Even the cat is waiting to be let outside. She watches the squirrels at the bird feeder and gets all excited, but only spends a few seconds in the cold when I let her out. She is waiting for the warm times she remembers, and as I watch her sitting in the sun I am reminded of spring window washing duties. I cleaned this window this week and it looks much better now.
Everyone’s chickens are laying eggs now and it is easy to get them fresh from the farms. I get a strange delight at boxes like this one from a chicken breed called Rainbow – for obvious reasons. I am having time to pay more attention to our nutrition and exercise needs. I feel healthier and ready for summer, ready for the sun, and work in the garden.
I am writing, although finding it hard. April Challenge is coming up and I would like to have my posts finished beforehand. It is slow going because my theme is so interesting and personal. Stories of my great grandmother and her family are so thought provoking and absorbing and I find myself spending days thinking about one episode before actually nailing it down. It is hard but I know it will be worthwhile.
And amid all the projects that didn’t get done this winter, there are a few that are getting done. I’m sealing the beautiful outdoor chairs that my uncle made for our patio, and I sawed the backs off my kitchen stools and painted the seats barn red. Now they fit under the counter better. I swept under the stove, vacuumed out the truck, and put away the snow shovels in favor of the rakes. I am even finding time to knit, and that amazes even me. I am grateful for all there is to do that makes waiting an interesting part of life, almost like a season in itself.
I canhardly believe February is nearly over! So many good things to report, and many I missed writing about because I was busy living them…
What an amazing event! And I have gotten to volunteer to help with it, in a very small way, for the third consecutive year. The American Birkiebeiner is the largest cross country ski race in North America and the third largest in the world, and it was created by a visionary man who lived right here in Hayward, my home town.
Part of my amazement is the way the race has adapted to pandemic times and become even more available to sports enthusiasts all over the world. The Birkie went virtual. There were still over 8,000 skiers participating this 47th year of the race but half of them were not here in person. Yesterday I got to watch some of them as they passed the Fire Tower Aid Station. Unlike other years, they had to bring their own water containers and food, but we dispensed water and electrolyte drink and watched out for those who might need medical attention.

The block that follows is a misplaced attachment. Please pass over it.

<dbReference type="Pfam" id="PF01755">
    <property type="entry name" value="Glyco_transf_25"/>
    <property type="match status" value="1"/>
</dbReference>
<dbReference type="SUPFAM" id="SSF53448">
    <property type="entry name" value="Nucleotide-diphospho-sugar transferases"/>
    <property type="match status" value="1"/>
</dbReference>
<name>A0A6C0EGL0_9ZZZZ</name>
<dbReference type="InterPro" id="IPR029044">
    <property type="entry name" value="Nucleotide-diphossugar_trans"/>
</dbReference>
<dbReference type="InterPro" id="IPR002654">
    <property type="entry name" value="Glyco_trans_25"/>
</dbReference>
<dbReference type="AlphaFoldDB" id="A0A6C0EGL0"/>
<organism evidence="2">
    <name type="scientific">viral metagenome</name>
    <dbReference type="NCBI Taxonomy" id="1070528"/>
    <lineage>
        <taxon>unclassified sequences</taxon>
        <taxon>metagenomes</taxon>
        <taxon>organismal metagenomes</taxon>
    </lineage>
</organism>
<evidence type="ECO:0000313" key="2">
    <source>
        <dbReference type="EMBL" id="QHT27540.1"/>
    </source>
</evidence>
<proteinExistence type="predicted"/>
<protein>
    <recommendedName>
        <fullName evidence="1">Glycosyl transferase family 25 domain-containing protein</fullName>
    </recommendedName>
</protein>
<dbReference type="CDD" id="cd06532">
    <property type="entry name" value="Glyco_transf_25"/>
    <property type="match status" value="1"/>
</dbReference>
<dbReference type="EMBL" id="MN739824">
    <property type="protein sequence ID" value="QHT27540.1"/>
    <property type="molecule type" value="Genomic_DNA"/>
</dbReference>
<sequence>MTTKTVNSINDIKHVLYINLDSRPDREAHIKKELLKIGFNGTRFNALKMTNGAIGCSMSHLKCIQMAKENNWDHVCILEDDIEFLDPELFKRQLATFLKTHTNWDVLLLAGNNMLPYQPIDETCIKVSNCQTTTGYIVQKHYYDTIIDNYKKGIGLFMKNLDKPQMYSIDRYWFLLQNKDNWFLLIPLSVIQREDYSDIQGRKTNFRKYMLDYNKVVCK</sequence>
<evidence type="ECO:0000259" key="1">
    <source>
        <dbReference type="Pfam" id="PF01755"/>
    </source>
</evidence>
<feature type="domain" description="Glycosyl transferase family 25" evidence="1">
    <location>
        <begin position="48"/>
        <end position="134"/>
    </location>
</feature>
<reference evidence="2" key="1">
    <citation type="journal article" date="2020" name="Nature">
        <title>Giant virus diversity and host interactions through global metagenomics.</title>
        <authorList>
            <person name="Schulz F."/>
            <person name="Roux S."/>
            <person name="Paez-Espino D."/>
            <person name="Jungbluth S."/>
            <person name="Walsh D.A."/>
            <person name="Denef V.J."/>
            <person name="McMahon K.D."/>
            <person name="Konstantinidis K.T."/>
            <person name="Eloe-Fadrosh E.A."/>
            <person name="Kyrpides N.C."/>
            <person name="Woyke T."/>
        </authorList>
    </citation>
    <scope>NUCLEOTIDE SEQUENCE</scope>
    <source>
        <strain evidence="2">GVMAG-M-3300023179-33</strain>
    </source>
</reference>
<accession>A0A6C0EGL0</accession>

It was a perfect skiing day with temperatures getting into the 30’s and barely any wind. Many skiers remarked about the snow being just right. What they complained about were all the hills. There are few places that have the kind of hilly, glacial terrain found in the 43 K forested trail of the Birkie, so skiers have a challenge to prepare for it. I talked to one man who thought he had prepared but was seriously considering cutting his distance in half after reaching our aid station.
What did I and the others on our team do? We set up the aid station with water hoses, touch-less dispensing systems for water and drink, got the fires burning for those needing to warm up (but seriously, there were people with shorts and T-shirts in this race and they still thought they were hot) and served as the cheering audience. No spectators were allowed this year. I mixed up several batches of Noom in the 10 gallon coolers, answered questions (like “how much farther do I have to go?”) and held ski poles while people filled their drink bottles.
It was a great day to be outside. We started at 7:30 am and were done by 2 pm when most of yesterday’s skate skiers had passed our station. As I watched some of the last stragglers wearily climbing Fire Tower Hill, I remembered my Grand Canyon experience, and was glad I was going home in my truck and not skiing another 12 K out in the forest wilderness of north Wisconsin.
I will probably never ski the whole Birkie Trail – it’s not on my list – but I would like to hike the whole thing. Maybe this summer will be the right time to do it. Tell me if you want to come along. It will be epic, in one way or another, I promise.
It is so good to be able to find things that are lost. Well, not actually “things” plural, but “thing” singular. I’m betting every woman who owns a purse or a bag that goes everywhere with her knows the panic of losing her purse.
This is my purse. I don’t take it everywhere because I carry most of what I really need in my phone wallet. But today I took it along to the husband’s weekly chiropractor appointment. I had it with me in the treatment room and hung it on his cane, like in the picture. After the appointment I had an errand to run for Mom at the hardware store.
I came out of the hardware store with my purchases and as I set them on the floor of the truck, where I usually put my purse, I was aware that my purse was not there. Thinking it must be in the back seat, I got out, opened the door and took a look. The inside of my truck is black too and sometimes the purse is hard to see. It definitely was not there.
No problem. We just went back to the chiropractor’s office a minute or two away. It wasn’t in the waiting room where I thought it had to be. But I could have put it down in the treatment room when I helped the husband up after his adjustment. The receptionist went in and looked. It wasn’t there either.
Back to the truck I went. Everything in it got lifted, opened, felt and thoroughly examined, but there was still no discovery. I went back in the office and waited for ten minutes until the person in the treatment room was finished and came out. I had to see for myself that the purse was not there, although I didn’t think they could have missed it. There was no purse and there was nothing left to do about it except pray that it be found. The chiropractor added his prayer as well, and it was comforting to know he was genuinely concerned.